This lightness of touch may explain why the film is not recalled as favourably by some, as by not taking itself very seriously how can anyone else be expected to do so. Irony, camp, call it what you will, the cheesy dialogue and unbelievable plot twists and escapes make this a real kids movie, but the under-curent of cheerful sadism and deviant sex keep us adults enthralled as well. This balance of appeal to young and old is something that modern blockbusters aim for and more often than not fail, but Hodges' film is the ideal cinematic comic for all ages.
It isn't perfect though. Jones and Dalton are solid humourless oak, Muti can't say anything with an R in it, and the ending is rather wanky(technical film term there). Charm though makes up for a lot and the fact that this is a part British movie that's not about historical tourism or drama students' ideas of what a gangster looks like is to be celebrated. This is populist, glossy and silly cinema that doesn't care a fig about posterity or critical acclaim, and it's damn good because of it.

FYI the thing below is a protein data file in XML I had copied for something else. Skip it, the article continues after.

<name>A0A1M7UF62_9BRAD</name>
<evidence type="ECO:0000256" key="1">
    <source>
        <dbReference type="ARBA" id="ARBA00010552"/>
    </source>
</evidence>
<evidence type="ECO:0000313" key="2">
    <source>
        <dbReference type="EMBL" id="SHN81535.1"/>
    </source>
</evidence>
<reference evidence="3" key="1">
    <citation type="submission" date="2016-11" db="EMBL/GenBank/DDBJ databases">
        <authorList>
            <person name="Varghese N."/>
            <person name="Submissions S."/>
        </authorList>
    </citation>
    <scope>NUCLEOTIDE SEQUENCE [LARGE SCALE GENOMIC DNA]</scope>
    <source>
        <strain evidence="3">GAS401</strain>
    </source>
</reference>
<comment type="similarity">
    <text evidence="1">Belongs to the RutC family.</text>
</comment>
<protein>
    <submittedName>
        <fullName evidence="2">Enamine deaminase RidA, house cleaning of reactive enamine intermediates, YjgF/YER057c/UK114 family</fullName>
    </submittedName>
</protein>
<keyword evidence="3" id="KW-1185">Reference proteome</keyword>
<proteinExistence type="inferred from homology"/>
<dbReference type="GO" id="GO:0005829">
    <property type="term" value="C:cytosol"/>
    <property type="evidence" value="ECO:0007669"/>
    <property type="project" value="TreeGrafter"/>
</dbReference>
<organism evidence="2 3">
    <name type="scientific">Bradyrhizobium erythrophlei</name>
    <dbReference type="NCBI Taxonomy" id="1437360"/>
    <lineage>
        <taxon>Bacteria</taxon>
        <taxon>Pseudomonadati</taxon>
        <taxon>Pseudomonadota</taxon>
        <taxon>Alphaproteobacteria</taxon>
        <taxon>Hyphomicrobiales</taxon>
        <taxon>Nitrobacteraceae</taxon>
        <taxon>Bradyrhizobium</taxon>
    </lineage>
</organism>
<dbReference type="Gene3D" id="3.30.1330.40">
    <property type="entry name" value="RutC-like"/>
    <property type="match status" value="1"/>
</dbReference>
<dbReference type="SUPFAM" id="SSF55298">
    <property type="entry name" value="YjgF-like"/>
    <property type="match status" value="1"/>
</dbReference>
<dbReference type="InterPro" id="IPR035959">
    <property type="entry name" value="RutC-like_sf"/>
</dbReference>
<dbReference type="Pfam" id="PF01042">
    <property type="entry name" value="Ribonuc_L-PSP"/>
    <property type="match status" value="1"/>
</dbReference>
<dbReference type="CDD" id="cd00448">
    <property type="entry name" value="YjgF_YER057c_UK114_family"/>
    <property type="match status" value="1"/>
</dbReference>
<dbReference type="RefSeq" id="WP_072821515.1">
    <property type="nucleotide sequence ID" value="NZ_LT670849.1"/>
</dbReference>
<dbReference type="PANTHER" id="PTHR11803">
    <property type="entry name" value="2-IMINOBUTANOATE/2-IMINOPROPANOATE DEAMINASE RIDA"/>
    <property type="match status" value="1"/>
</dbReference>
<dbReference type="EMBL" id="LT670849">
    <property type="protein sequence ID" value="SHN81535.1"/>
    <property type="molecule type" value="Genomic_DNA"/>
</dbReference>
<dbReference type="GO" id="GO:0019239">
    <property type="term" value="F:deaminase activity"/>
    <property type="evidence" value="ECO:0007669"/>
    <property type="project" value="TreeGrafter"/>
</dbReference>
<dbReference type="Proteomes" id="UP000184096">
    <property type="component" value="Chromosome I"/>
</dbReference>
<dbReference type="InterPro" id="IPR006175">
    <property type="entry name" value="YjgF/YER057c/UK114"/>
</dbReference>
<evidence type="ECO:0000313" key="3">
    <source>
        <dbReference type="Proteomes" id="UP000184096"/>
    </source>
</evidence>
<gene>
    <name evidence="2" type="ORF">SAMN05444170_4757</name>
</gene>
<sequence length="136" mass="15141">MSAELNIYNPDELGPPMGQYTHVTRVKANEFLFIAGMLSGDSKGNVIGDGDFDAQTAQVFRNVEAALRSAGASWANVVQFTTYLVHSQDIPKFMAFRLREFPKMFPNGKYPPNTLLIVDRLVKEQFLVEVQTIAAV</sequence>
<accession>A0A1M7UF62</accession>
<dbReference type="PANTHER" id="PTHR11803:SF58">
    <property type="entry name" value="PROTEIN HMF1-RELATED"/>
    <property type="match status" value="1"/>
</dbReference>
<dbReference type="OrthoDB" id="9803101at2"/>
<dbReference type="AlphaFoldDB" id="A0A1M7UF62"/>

Optimum obviously now hold the rights for this film which has received a number of treatments on DVD before, some of which have been rather shoddy. The most recent previous R2 release of the film was the Momentum silver anniversary edition from three years ago which we reviewed very positively in terms of presentation, and last year's R1 edition possesses a re-mastered transfer as well. Both releases are still easily available.
This though is a much more modest presentation and a budget, bare bones release. I don't know if this is the same transfer as the R1 and Momentum discs but I was a little disappointed by it as detail is ordinary and colours don't impose themselves as you may like. For what is a marvel of set design and aesthetics, I felt this presentation was disappointing despite it being in an aspect ratio sensitive to the OAR and the contrast being well handled. It is also an interlaced transfer. Audio comes in original stereo or a 5.1 mix, with no sign of the DTS track included on the Momentum disc. The surround mix is very serviceable but lacks real punch to add to the bass heavy score and the action effects. The surround speakers are mainly used for music and effects, but the spatial impact is approximate rather than perfect and the main difference I noticed between a pro-logic version of the stereo mix and the 5.1 is slightly improved response from the sub-woofer.
The disc comes with a static menu bearing poster art and the basic options of setup, play movie, scene select and the sole extra of the theatrical trailer. The trailer is presented in 1.85:1 and is more worn than the main film.
Given other better discs are out there, this seems a weak release of a cult film whose reputation is growing. Camp classic, cheesy blockbuster or whatever, there's no denying that Flash Gordon is great fun and terrific entertainment.